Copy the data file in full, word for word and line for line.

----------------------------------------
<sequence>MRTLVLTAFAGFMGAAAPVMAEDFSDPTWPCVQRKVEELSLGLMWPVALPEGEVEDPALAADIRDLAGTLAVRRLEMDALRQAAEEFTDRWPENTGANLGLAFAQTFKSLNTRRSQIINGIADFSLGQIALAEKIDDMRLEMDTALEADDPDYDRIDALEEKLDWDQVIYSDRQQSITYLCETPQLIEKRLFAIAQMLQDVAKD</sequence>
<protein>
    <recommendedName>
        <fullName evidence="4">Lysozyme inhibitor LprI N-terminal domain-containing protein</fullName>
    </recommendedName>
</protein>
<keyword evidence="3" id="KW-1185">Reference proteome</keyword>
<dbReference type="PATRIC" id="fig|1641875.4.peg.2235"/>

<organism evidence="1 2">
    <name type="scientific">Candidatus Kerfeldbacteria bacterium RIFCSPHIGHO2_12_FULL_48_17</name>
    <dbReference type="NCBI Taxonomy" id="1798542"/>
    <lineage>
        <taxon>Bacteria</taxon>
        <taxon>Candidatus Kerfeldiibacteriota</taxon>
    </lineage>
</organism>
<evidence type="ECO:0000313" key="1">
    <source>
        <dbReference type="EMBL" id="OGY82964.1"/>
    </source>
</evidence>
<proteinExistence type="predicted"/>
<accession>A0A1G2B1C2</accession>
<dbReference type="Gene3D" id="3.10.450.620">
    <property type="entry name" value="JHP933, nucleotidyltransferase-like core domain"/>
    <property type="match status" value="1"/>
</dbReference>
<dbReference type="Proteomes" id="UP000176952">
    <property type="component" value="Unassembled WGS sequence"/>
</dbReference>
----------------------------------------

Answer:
<sequence>MRTLVLTAFAGFMGAAAPVMAEDFSDPTWPCVQRKVEELSLGLMWPVALPEGEVEDPALAADIRDLAGTLAVRRLEMDALRQAAEEFTDRWPENTGANLGLAFAQTFKSLNTRRSQIINGIADFSLGQIALAEKIDDMRLEMDTALEADDPDYDRIDALEEKLDWDQVIYSDRQQSITYLCETPQLIEKRLFAIAQMLQDVAKD</sequence>
<protein>
    <recommendedName>
        <fullName evidence="4">Lysozyme inhibitor LprI N-terminal domain-containing protein</fullName>
    </recommendedName>
</protein>
<keyword evidence="3" id="KW-1185">Reference proteome</keyword>
<dbReference type="PATRIC" id="fig|1641875.4.peg.2235"/>

<organism evidence="1 2">
    <name type="scientific">Candidatus Kerfeldbacteria bacterium RIFCSPHIGHO2_12_FULL_48_17</name>
    <dbReference type="NCBI Taxonomy" id="1798542"/>
    <lineage>
        <taxon>Bacteria</taxon>
        <taxon>Candidatus Kerfeldiibacteriota</taxon>
    </lineage>
</organism>
<evidence type="ECO:0000313" key="1">
    <source>
        <dbReference type="EMBL" id="OGY82964.1"/>
    </source>
</evidence>
<proteinExistence type="predicted"/>
<accession>A0A1G2B1C2</accession>
<dbReference type="Gene3D" id="3.10.450.620">
    <property type="entry name" value="JHP933, nucleotidyltransferase-like core domain"/>
    <property type="match status" value="1"/>
</dbReference>
<dbReference type="Proteomes" id="UP000176952">
    <property type="component" value="Unassembled WGS sequence"/>
</dbReference>